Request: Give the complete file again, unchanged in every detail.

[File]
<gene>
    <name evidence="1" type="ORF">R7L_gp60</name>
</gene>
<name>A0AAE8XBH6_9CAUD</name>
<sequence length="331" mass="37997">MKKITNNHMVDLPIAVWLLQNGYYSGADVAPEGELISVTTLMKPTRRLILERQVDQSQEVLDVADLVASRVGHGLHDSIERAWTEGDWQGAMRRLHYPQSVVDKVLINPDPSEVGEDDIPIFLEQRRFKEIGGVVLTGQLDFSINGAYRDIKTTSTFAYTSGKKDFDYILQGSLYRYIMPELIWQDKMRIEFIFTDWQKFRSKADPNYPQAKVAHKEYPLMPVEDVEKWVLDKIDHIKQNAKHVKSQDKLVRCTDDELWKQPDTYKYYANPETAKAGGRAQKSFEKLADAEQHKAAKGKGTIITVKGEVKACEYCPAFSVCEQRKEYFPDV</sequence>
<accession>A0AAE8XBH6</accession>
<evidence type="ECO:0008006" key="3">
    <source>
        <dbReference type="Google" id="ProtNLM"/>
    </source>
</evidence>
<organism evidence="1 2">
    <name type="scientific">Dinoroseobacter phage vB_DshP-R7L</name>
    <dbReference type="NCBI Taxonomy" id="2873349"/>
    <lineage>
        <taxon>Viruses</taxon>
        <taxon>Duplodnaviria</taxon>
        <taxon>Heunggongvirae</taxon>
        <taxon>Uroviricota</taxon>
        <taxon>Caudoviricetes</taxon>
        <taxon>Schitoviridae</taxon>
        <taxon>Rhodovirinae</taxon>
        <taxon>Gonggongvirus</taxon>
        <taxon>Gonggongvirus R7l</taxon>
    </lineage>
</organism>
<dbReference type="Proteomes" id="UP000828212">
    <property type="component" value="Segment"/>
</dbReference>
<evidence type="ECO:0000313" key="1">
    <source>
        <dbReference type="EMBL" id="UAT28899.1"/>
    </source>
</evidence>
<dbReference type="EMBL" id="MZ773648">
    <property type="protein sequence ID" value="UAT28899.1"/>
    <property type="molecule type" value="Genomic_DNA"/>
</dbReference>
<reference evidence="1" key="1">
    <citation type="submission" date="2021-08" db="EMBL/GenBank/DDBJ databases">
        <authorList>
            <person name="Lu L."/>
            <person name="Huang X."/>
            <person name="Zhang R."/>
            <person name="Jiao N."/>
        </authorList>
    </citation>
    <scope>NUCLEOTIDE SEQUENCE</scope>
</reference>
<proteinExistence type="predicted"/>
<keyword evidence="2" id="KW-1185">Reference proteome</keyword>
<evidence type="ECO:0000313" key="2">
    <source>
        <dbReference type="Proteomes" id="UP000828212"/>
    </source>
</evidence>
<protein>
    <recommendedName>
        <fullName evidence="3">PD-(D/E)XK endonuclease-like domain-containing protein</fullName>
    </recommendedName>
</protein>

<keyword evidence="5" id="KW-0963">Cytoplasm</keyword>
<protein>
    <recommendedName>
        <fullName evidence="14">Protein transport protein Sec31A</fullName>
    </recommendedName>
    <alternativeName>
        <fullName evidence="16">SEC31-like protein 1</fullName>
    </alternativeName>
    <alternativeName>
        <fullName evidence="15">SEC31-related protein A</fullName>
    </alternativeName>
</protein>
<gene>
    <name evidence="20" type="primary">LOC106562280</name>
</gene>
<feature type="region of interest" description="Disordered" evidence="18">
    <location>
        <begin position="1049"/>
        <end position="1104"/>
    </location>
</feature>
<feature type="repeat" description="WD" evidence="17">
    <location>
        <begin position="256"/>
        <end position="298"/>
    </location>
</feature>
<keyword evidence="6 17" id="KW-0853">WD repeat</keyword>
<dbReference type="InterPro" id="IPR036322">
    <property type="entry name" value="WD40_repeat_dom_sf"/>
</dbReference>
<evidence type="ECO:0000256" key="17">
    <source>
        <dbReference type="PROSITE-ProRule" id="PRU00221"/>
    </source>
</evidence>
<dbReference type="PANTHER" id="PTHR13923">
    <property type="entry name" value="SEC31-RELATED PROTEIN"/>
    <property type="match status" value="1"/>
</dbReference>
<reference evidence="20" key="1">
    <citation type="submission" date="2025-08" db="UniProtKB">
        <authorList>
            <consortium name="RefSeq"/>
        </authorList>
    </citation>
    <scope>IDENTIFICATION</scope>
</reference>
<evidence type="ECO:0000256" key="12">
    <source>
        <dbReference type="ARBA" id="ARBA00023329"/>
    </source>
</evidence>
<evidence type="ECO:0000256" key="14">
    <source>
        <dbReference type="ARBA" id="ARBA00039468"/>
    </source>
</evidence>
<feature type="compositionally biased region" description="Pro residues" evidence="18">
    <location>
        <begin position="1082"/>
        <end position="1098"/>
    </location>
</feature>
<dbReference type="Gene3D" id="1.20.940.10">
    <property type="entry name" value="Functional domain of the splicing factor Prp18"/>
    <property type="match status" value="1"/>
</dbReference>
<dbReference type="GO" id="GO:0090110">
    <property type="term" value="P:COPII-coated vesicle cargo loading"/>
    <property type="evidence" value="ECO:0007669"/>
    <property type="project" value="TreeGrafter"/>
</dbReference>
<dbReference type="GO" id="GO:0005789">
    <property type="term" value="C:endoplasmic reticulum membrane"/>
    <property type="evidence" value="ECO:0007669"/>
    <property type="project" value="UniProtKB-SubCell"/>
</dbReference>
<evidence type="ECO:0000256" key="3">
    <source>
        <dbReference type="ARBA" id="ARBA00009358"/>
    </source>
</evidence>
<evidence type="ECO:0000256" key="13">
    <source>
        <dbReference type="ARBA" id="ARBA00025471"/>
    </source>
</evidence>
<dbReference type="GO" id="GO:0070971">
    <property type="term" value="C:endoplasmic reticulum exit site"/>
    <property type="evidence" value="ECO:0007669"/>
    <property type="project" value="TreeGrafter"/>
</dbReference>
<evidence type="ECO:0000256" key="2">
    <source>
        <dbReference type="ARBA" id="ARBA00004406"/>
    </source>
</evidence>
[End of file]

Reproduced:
<gene>
    <name evidence="1" type="ORF">R7L_gp60</name>
</gene>
<name>A0AAE8XBH6_9CAUD</name>
<sequence length="331" mass="37997">MKKITNNHMVDLPIAVWLLQNGYYSGADVAPEGELISVTTLMKPTRRLILERQVDQSQEVLDVADLVASRVGHGLHDSIERAWTEGDWQGAMRRLHYPQSVVDKVLINPDPSEVGEDDIPIFLEQRRFKEIGGVVLTGQLDFSINGAYRDIKTTSTFAYTSGKKDFDYILQGSLYRYIMPELIWQDKMRIEFIFTDWQKFRSKADPNYPQAKVAHKEYPLMPVEDVEKWVLDKIDHIKQNAKHVKSQDKLVRCTDDELWKQPDTYKYYANPETAKAGGRAQKSFEKLADAEQHKAAKGKGTIITVKGEVKACEYCPAFSVCEQRKEYFPDV</sequence>
<accession>A0AAE8XBH6</accession>
<evidence type="ECO:0008006" key="3">
    <source>
        <dbReference type="Google" id="ProtNLM"/>
    </source>
</evidence>
<organism evidence="1 2">
    <name type="scientific">Dinoroseobacter phage vB_DshP-R7L</name>
    <dbReference type="NCBI Taxonomy" id="2873349"/>
    <lineage>
        <taxon>Viruses</taxon>
        <taxon>Duplodnaviria</taxon>
        <taxon>Heunggongvirae</taxon>
        <taxon>Uroviricota</taxon>
        <taxon>Caudoviricetes</taxon>
        <taxon>Schitoviridae</taxon>
        <taxon>Rhodovirinae</taxon>
        <taxon>Gonggongvirus</taxon>
        <taxon>Gonggongvirus R7l</taxon>
    </lineage>
</organism>
<dbReference type="Proteomes" id="UP000828212">
    <property type="component" value="Segment"/>
</dbReference>
<evidence type="ECO:0000313" key="1">
    <source>
        <dbReference type="EMBL" id="UAT28899.1"/>
    </source>
</evidence>
<dbReference type="EMBL" id="MZ773648">
    <property type="protein sequence ID" value="UAT28899.1"/>
    <property type="molecule type" value="Genomic_DNA"/>
</dbReference>
<reference evidence="1" key="1">
    <citation type="submission" date="2021-08" db="EMBL/GenBank/DDBJ databases">
        <authorList>
            <person name="Lu L."/>
            <person name="Huang X."/>
            <person name="Zhang R."/>
            <person name="Jiao N."/>
        </authorList>
    </citation>
    <scope>NUCLEOTIDE SEQUENCE</scope>
</reference>
<proteinExistence type="predicted"/>
<keyword evidence="2" id="KW-1185">Reference proteome</keyword>
<evidence type="ECO:0000313" key="2">
    <source>
        <dbReference type="Proteomes" id="UP000828212"/>
    </source>
</evidence>
<protein>
    <recommendedName>
        <fullName evidence="3">PD-(D/E)XK endonuclease-like domain-containing protein</fullName>
    </recommendedName>
</protein>

<keyword evidence="5" id="KW-0963">Cytoplasm</keyword>
<protein>
    <recommendedName>
        <fullName evidence="14">Protein transport protein Sec31A</fullName>
    </recommendedName>
    <alternativeName>
        <fullName evidence="16">SEC31-like protein 1</fullName>
    </alternativeName>
    <alternativeName>
        <fullName evidence="15">SEC31-related protein A</fullName>
    </alternativeName>
</protein>
<gene>
    <name evidence="20" type="primary">LOC106562280</name>
</gene>
<feature type="region of interest" description="Disordered" evidence="18">
    <location>
        <begin position="1049"/>
        <end position="1104"/>
    </location>
</feature>
<feature type="repeat" description="WD" evidence="17">
    <location>
        <begin position="256"/>
        <end position="298"/>
    </location>
</feature>
<keyword evidence="6 17" id="KW-0853">WD repeat</keyword>
<dbReference type="InterPro" id="IPR036322">
    <property type="entry name" value="WD40_repeat_dom_sf"/>
</dbReference>
<evidence type="ECO:0000256" key="17">
    <source>
        <dbReference type="PROSITE-ProRule" id="PRU00221"/>
    </source>
</evidence>
<dbReference type="PANTHER" id="PTHR13923">
    <property type="entry name" value="SEC31-RELATED PROTEIN"/>
    <property type="match status" value="1"/>
</dbReference>
<reference evidence="20" key="1">
    <citation type="submission" date="2025-08" db="UniProtKB">
        <authorList>
            <consortium name="RefSeq"/>
        </authorList>
    </citation>
    <scope>IDENTIFICATION</scope>
</reference>
<evidence type="ECO:0000256" key="12">
    <source>
        <dbReference type="ARBA" id="ARBA00023329"/>
    </source>
</evidence>
<evidence type="ECO:0000256" key="14">
    <source>
        <dbReference type="ARBA" id="ARBA00039468"/>
    </source>
</evidence>
<feature type="compositionally biased region" description="Pro residues" evidence="18">
    <location>
        <begin position="1082"/>
        <end position="1098"/>
    </location>
</feature>
<dbReference type="Gene3D" id="1.20.940.10">
    <property type="entry name" value="Functional domain of the splicing factor Prp18"/>
    <property type="match status" value="1"/>
</dbReference>
<dbReference type="GO" id="GO:0090110">
    <property type="term" value="P:COPII-coated vesicle cargo loading"/>
    <property type="evidence" value="ECO:0007669"/>
    <property type="project" value="TreeGrafter"/>
</dbReference>
<dbReference type="GO" id="GO:0005789">
    <property type="term" value="C:endoplasmic reticulum membrane"/>
    <property type="evidence" value="ECO:0007669"/>
    <property type="project" value="UniProtKB-SubCell"/>
</dbReference>
<evidence type="ECO:0000256" key="3">
    <source>
        <dbReference type="ARBA" id="ARBA00009358"/>
    </source>
</evidence>
<evidence type="ECO:0000256" key="13">
    <source>
        <dbReference type="ARBA" id="ARBA00025471"/>
    </source>
</evidence>
<dbReference type="GO" id="GO:0070971">
    <property type="term" value="C:endoplasmic reticulum exit site"/>
    <property type="evidence" value="ECO:0007669"/>
    <property type="project" value="TreeGrafter"/>
</dbReference>
<evidence type="ECO:0000256" key="2">
    <source>
        <dbReference type="ARBA" id="ARBA00004406"/>
    </source>
</evidence>